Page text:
Many incumbent payment schemes are either not working with open APIs as a native feature or running monolithic legacy platforms that require significant work to modify. These institutions also face a severe shortage of developers with the necessary experience to maintain these platforms, meaning adding any value-added integration is time consuming (up to a year), driving up development costs as well the risk of project failure or scope creep. This has limited the expansion of value-added services industry-wide, as the wide number of stakeholders involved in the ecosystem means the time and cost of individual, manual integrations are difficult to justify for institutions running legacy systems.
In order to implement these services at scale, schemes need to move to microservice-based, publicly-available systems that can enable the structured sharing of data via API and server-to-server integration. For schemes unwilling to overhaul their core systems, there is another option – integrating with a platform built with flexibility in mind to expand the potential for additional services. This is the platform Payconiq has built, which has already shown results.
Value added services in practice
As an example of the potential of value-added services, Payconiq International has recently released a new digital meal voucher solution, enabling consumers to add their vouchers to the Payconiq by Bancontact app.
Currently in Belgium and Luxembourg meal vouchers take the form of payment cards with a chip, which can be used on payment terminals. The advantage of dematerialising these payment cards into apps, such as the Payconiq enabled apps, is that a digital device can manage hybrid or partial payments, increasing flexibility and convenience for the consumer and helping merchants improve their customer experience.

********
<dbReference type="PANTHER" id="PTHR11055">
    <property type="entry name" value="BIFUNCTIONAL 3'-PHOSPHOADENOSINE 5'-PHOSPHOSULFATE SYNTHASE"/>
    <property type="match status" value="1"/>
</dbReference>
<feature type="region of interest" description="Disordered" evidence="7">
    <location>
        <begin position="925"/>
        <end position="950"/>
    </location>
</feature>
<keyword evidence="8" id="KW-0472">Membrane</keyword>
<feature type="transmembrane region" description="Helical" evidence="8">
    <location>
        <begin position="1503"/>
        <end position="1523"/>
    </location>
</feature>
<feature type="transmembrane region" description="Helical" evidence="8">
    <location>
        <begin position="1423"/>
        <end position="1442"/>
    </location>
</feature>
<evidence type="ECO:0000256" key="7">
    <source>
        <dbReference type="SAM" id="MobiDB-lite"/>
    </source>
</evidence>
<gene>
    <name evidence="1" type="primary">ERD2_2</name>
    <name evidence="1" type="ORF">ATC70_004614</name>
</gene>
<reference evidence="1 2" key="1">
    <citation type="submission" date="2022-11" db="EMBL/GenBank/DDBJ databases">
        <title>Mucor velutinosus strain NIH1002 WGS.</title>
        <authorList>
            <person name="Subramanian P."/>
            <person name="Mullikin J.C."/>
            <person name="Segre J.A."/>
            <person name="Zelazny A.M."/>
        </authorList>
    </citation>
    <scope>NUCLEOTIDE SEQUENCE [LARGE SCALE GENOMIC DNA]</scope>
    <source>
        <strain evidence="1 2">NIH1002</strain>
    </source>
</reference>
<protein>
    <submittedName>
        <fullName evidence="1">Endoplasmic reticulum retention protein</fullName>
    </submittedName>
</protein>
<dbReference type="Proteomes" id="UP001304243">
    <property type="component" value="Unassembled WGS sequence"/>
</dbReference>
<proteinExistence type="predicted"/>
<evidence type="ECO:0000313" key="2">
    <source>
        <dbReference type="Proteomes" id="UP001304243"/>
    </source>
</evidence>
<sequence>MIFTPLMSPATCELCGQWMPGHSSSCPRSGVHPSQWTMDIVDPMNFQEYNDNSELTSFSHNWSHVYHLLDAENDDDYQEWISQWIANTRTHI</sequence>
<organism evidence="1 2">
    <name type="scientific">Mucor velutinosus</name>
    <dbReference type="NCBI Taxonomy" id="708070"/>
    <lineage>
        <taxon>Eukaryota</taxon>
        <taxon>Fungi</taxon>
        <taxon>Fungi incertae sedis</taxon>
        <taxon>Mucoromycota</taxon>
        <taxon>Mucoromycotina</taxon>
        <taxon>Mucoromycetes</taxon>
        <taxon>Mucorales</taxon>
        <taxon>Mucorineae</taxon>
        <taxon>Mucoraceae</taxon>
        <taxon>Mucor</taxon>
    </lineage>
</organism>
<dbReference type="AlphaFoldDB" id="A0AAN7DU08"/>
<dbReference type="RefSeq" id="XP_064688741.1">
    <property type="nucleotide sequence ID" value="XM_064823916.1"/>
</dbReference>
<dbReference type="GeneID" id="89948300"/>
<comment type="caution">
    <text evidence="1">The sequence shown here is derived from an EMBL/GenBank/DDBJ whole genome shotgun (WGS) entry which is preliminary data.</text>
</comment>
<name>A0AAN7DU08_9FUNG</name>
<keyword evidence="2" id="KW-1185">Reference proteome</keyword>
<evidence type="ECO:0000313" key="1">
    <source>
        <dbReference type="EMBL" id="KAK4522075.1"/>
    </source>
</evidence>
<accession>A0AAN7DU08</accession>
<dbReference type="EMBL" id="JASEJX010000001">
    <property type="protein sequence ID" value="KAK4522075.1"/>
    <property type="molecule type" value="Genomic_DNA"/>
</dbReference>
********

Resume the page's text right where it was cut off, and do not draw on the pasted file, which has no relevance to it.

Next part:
This can facilitate mixed purchases, for example when the consumer is buying food as well as other products in a supermarket. In this case, the consumer scans a Payconiq QR code, or clicks on a Payconiq payment link. The system then gets the information that part of the payment is meal voucher entitled, with that amount taken from the meal voucher account of the user, assuming there is money on the account, and for the rest a payment is initiated from their bank account. The merchant gets one amount, covering the entire transaction value.
This also helps with partial payments, where the account balance of that user doesn’t cover the amount owed. Here again the Payconiq system could ensure that the meal voucher account balance is used up, and the remaining amount owed is paid from the consumer’s bank account.
In both of these use cases, the advantage to the consumer and the merchant is that there is only one payment authentication. This is an advantage to the merchant because today in order to perform hybrid payments the consumer must authenticate at least twice, once with their meal voucher card, and then pay again for the remaining amount with another payment method, a card or cash.
Where next for value-added services?
While value-added services have clear utility for merchants and consumers, schemes need to invest in order to achieve the capabilities to offer them. To implement value-added at scale, schemes have two options. Firstly, they can rebuild their core systems, with open APIs and structured data sharing, which gives increased control, but also high levels of expense, risk and lead time. Alternatively, they can partner with an established transformation partner like Payconiq – providing an accessible, secure data platform to integrate with other services to improve margin, retention and customer value.
In the race to win and retain customers, the prize will go to the providers who can offer the best, most flexible experience, first.